(234b) High Performance Green Barrier Films From Thermal Treatment of Cellulose Nanofibrils

Authors: 
Sharma, S. - Presenter, Georgia Institute of Technology
Deng, Y., Georgia Institute of Technology
Hu, Z., Georgia Institute of Technology
Ragauskas, A. J., School of Chemistry and Biochemistry, Georgia Institute of Technology
Zhang, X., Georgia Institute of Technology
Nair, S. S., Forest Products Lab
Zhu, J., USDA Forest Products Laboratory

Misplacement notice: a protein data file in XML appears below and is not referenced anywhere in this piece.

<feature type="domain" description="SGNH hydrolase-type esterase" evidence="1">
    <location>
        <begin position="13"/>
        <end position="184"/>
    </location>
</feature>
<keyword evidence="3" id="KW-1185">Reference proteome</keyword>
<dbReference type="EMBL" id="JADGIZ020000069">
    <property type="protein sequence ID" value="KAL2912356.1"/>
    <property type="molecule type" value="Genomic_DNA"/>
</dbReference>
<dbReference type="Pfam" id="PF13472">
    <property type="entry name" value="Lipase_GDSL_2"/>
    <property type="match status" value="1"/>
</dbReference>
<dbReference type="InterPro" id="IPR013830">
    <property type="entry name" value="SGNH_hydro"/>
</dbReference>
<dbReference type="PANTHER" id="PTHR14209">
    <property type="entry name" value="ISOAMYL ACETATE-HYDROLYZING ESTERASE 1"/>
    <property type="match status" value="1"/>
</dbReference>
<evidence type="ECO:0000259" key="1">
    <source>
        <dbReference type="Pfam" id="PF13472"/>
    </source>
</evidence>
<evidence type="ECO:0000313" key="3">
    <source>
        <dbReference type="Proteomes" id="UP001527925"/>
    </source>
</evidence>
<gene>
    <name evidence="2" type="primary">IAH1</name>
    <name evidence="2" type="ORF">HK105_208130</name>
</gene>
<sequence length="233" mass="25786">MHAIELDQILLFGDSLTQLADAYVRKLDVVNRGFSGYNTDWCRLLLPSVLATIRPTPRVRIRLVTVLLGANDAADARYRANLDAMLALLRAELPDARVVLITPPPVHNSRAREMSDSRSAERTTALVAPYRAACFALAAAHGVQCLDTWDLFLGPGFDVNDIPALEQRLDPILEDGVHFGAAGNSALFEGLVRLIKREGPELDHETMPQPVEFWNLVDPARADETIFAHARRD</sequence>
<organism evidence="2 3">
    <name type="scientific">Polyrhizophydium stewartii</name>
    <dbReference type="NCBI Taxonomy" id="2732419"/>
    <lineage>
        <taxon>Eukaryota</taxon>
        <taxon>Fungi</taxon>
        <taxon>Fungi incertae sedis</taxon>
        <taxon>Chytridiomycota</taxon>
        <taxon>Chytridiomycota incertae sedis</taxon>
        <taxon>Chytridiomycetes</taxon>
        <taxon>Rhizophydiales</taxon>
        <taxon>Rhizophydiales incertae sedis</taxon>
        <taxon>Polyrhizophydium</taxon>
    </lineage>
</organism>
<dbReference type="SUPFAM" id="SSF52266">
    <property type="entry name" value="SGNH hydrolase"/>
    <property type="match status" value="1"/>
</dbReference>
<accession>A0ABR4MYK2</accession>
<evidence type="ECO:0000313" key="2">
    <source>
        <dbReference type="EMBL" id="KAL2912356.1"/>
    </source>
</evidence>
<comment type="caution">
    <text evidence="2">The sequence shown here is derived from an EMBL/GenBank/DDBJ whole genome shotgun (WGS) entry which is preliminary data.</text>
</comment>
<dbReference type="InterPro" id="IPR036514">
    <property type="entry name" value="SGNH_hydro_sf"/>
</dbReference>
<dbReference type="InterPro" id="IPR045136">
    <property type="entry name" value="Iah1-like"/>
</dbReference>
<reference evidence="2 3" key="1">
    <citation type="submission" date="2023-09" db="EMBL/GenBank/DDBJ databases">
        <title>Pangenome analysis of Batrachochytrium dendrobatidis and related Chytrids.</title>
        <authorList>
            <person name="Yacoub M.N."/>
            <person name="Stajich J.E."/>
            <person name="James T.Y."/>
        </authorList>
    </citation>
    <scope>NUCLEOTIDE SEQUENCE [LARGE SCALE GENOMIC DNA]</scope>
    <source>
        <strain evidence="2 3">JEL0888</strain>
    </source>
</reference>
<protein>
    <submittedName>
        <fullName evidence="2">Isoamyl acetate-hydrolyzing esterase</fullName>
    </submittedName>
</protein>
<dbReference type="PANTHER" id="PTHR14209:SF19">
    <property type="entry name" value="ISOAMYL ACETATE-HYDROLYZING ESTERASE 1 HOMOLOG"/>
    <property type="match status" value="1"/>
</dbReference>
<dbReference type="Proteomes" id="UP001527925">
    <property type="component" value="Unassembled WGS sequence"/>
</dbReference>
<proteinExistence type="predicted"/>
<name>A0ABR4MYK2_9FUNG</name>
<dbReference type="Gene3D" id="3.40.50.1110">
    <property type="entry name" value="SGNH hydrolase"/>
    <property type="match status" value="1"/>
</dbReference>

Hornification due to thermal exposure has been shown to be detrimental to the properties of cellulose fibers and the formation of paper. This is due to closure of pores, reduction in hydrophilic nature of fibers due to irreversible hydrogen bonding of the –OH groups of the fibers and increased crystallinity. However, these effects of thermal exposure could be very beneficial in the enhancement of barrier properties of membranes made from Nanocellulosic fibers (NCF) fibers for oxygen and water vapor. In this study we demonstrate that controlled thermal exposure (heat treatment/annealing) after forming membranes from NCF fibers can indeed enhance the barrier properties of these membranes.  We demonstrated 3 hours of thermal exposure (at 175°C) to films of about 75μm thickness results in the improvement in oxygen barrier by almost 25 fold while water vapor permeability could be reduced to half, while being accompanied by all the consistent hornification changes.  The films were found to be decreasing in porosity with increasing heat treatment temperature. The oxygen and water vapor permeability reduced from 0.17 to 0.007 (ml.μm/m2.day.kPa) and 3.12 to 1.544 (kmmol.μm/m2.day.kPa) respectively. Thermal exposure to the films was also accompanied by expected hornification effects, closure of porous structure, increase in size of crystallites by more than 45% (0.067 – 0.099nm) increase in hydrophobicity increase in contact angle from 64° - 96° and decrease in water retention value by more than 55%. This study shows that the barrier and mechanical properties of films made from NCFs can be fine-tuned by controlled thermal exposure.